So far, the ninth Summit of the Americas, to be held in Los Angeles from June 6 to 10, is not going according to plan. It is certainly not promising to be the celebration of US leadership in the Western Hemisphere that the Biden administration wanted.
This is, in large part, because many Latin American and Caribbean governments are unhappy with the US government’s decision to exclude Cuba, Venezuela, and Nicaragua from the summit. Countries throughout the hemisphere have grown accustomed to US double standards when democracy and human rights protections are flaunted. Who can forget that the United States managed to have Cuba expelled from the Organization of American States (OAS), but never batted an eye over the memberships of Chile under Pinochet, Argentina under Videla, or Guatemala under Rios Montt, to name but a few murderous governments?
And this practice of politicizing democracy and human rights remains largely unchanged. Haiti’s most recent elections were held in 2016; its government lacks any democratic legitimacy and, furthermore, faces very serious accusations. But Haiti has not been blacklisted from the Americas summit. Nor, of course, has Colombia, one of the United States’ closest allies, despite its historical and ongoing abysmal human rights record.
For this summit, however, the United States’ selective application of slippery criteria has run into problems, especially given the context of the slow but sustained shift to the political left in the hemisphere in recent years. Mexican president Andrés Manuel López Obrador (AMLO) has led the charge, repeatedly saying, both in Mexico and during his recent visit to Cuba, that he will not attend the summit if certain countries are excluded.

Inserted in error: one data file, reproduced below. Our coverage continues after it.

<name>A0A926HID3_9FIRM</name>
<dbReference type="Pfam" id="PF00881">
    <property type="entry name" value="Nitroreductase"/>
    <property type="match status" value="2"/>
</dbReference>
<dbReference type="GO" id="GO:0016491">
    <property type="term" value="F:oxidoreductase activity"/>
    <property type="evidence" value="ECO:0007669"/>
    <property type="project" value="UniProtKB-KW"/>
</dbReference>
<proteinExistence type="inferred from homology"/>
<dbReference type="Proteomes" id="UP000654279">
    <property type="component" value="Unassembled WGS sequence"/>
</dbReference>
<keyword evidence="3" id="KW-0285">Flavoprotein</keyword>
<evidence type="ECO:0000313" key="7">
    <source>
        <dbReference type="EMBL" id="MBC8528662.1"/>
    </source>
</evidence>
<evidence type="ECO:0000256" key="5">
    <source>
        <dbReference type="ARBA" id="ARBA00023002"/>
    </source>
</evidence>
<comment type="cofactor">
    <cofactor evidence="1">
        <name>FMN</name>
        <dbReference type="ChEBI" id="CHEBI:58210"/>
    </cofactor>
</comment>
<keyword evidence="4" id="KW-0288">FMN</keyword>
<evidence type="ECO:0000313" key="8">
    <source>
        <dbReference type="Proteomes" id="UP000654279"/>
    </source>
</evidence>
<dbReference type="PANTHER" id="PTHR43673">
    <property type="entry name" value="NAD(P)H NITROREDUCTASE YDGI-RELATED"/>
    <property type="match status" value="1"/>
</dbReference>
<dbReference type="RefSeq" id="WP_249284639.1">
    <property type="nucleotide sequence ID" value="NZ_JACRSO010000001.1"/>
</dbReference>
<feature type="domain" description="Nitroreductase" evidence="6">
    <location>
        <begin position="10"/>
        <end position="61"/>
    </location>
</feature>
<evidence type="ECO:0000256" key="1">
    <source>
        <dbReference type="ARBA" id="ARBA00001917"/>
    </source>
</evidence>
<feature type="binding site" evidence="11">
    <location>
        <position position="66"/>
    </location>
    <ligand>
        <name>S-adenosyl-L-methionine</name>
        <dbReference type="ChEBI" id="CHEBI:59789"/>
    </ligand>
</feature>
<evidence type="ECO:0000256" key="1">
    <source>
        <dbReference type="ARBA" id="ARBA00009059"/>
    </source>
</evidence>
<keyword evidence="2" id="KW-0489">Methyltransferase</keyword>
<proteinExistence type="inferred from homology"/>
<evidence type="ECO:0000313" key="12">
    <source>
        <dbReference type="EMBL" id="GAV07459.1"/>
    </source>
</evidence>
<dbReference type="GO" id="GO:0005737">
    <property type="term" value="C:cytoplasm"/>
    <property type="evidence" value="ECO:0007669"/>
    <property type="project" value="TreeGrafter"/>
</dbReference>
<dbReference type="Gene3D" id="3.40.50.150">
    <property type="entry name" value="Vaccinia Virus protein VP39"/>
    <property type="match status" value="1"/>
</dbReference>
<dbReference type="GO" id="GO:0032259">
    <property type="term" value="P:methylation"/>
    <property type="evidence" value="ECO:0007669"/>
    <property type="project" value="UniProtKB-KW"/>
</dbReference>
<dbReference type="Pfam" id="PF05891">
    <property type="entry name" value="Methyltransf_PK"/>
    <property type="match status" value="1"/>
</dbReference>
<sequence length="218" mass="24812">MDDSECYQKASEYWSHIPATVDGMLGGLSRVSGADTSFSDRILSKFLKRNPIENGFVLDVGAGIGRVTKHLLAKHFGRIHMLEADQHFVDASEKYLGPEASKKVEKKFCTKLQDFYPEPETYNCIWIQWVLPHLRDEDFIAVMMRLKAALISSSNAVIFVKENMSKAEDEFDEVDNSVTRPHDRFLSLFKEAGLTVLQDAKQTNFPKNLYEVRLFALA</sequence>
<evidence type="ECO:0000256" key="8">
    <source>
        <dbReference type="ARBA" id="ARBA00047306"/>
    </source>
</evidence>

The Argentine presidency of the CELAC (the Community of Latin American and Caribbean States, which includes all the countries in the hemisphere except for the United States and Canada) has also called on the US government to not exclude any country. CARICOM (the Caribbean Community) issued a communique expressing that it “looked forward” to everyone being invited to the summit. The President of Honduras Xiomara Castro tweeted that “if all the nations are not present, it is not a Summit of the Americas.” Bolivian president Luis Arce announced that he would not attend the reunion if Cuba, Venezuela, and Nicaragua were excluded.
Chile announced, for its part, that president Gabriel Boric would attend the summit. But the foreign minister, a former member of the Inter-American Commission on Human Rights known for her outspoken criticism of Nicaragua, lamented the exclusion of certain countries and a politics of isolation that “has not yielded results.”
Even Guatemala’s right-wing president, Alejandro Giammatei, announced that he would skip the summit, although in his case it had little to do with the exclusion of other states and much more to do with the State Department’s public reprimand for his choice of attorney general, whom the United States regards as corrupt. But Giammatei was no doubt emboldened by the growing regional snub.